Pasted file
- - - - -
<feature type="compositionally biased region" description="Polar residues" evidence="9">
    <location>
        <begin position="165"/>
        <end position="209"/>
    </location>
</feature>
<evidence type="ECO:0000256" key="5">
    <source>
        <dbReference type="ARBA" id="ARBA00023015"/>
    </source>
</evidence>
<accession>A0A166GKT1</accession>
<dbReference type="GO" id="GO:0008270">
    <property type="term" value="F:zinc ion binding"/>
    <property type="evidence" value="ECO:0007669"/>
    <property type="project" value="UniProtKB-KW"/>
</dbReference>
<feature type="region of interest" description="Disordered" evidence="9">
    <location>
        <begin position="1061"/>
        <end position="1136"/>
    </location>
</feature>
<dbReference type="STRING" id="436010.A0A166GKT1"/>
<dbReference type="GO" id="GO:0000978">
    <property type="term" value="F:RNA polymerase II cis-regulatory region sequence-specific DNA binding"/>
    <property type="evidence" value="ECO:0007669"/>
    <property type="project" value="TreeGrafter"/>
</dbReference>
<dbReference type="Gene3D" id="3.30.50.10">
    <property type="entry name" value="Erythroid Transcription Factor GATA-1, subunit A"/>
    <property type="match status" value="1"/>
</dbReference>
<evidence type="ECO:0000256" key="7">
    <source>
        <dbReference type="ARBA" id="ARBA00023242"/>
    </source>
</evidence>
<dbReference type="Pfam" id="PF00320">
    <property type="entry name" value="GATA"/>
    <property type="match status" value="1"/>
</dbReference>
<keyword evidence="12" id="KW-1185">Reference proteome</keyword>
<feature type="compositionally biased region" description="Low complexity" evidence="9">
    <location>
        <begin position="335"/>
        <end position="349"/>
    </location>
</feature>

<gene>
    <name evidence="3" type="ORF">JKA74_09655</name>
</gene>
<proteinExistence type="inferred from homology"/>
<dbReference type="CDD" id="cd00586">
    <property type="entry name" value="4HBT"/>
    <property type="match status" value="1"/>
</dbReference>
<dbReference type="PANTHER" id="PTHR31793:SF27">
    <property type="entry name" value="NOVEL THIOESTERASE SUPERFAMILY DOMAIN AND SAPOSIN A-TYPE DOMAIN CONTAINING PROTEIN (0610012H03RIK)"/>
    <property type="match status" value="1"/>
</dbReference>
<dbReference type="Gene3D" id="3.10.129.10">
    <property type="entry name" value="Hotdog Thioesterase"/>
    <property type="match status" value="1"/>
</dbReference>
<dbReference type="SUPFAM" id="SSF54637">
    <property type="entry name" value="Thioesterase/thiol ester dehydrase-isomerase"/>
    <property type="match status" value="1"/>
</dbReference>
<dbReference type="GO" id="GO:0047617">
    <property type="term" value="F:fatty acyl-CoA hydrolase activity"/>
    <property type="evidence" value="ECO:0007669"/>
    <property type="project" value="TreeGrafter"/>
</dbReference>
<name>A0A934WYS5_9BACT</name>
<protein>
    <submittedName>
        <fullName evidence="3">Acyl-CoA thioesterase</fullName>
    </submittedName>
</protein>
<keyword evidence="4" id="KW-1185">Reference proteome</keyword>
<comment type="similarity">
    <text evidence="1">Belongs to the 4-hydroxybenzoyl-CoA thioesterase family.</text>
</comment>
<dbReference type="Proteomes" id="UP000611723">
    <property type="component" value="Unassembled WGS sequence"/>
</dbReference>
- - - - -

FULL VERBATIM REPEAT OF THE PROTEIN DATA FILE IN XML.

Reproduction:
<feature type="compositionally biased region" description="Polar residues" evidence="9">
    <location>
        <begin position="165"/>
        <end position="209"/>
    </location>
</feature>
<evidence type="ECO:0000256" key="5">
    <source>
        <dbReference type="ARBA" id="ARBA00023015"/>
    </source>
</evidence>
<accession>A0A166GKT1</accession>
<dbReference type="GO" id="GO:0008270">
    <property type="term" value="F:zinc ion binding"/>
    <property type="evidence" value="ECO:0007669"/>
    <property type="project" value="UniProtKB-KW"/>
</dbReference>
<feature type="region of interest" description="Disordered" evidence="9">
    <location>
        <begin position="1061"/>
        <end position="1136"/>
    </location>
</feature>
<dbReference type="STRING" id="436010.A0A166GKT1"/>
<dbReference type="GO" id="GO:0000978">
    <property type="term" value="F:RNA polymerase II cis-regulatory region sequence-specific DNA binding"/>
    <property type="evidence" value="ECO:0007669"/>
    <property type="project" value="TreeGrafter"/>
</dbReference>
<dbReference type="Gene3D" id="3.30.50.10">
    <property type="entry name" value="Erythroid Transcription Factor GATA-1, subunit A"/>
    <property type="match status" value="1"/>
</dbReference>
<evidence type="ECO:0000256" key="7">
    <source>
        <dbReference type="ARBA" id="ARBA00023242"/>
    </source>
</evidence>
<dbReference type="Pfam" id="PF00320">
    <property type="entry name" value="GATA"/>
    <property type="match status" value="1"/>
</dbReference>
<keyword evidence="12" id="KW-1185">Reference proteome</keyword>
<feature type="compositionally biased region" description="Low complexity" evidence="9">
    <location>
        <begin position="335"/>
        <end position="349"/>
    </location>
</feature>

<gene>
    <name evidence="3" type="ORF">JKA74_09655</name>
</gene>
<proteinExistence type="inferred from homology"/>
<dbReference type="CDD" id="cd00586">
    <property type="entry name" value="4HBT"/>
    <property type="match status" value="1"/>
</dbReference>
<dbReference type="PANTHER" id="PTHR31793:SF27">
    <property type="entry name" value="NOVEL THIOESTERASE SUPERFAMILY DOMAIN AND SAPOSIN A-TYPE DOMAIN CONTAINING PROTEIN (0610012H03RIK)"/>
    <property type="match status" value="1"/>
</dbReference>
<dbReference type="Gene3D" id="3.10.129.10">
    <property type="entry name" value="Hotdog Thioesterase"/>
    <property type="match status" value="1"/>
</dbReference>
<dbReference type="SUPFAM" id="SSF54637">
    <property type="entry name" value="Thioesterase/thiol ester dehydrase-isomerase"/>
    <property type="match status" value="1"/>
</dbReference>
<dbReference type="GO" id="GO:0047617">
    <property type="term" value="F:fatty acyl-CoA hydrolase activity"/>
    <property type="evidence" value="ECO:0007669"/>
    <property type="project" value="TreeGrafter"/>
</dbReference>
<name>A0A934WYS5_9BACT</name>
<protein>
    <submittedName>
        <fullName evidence="3">Acyl-CoA thioesterase</fullName>
    </submittedName>
</protein>
<keyword evidence="4" id="KW-1185">Reference proteome</keyword>
<comment type="similarity">
    <text evidence="1">Belongs to the 4-hydroxybenzoyl-CoA thioesterase family.</text>
</comment>
<dbReference type="Proteomes" id="UP000611723">
    <property type="component" value="Unassembled WGS sequence"/>
</dbReference>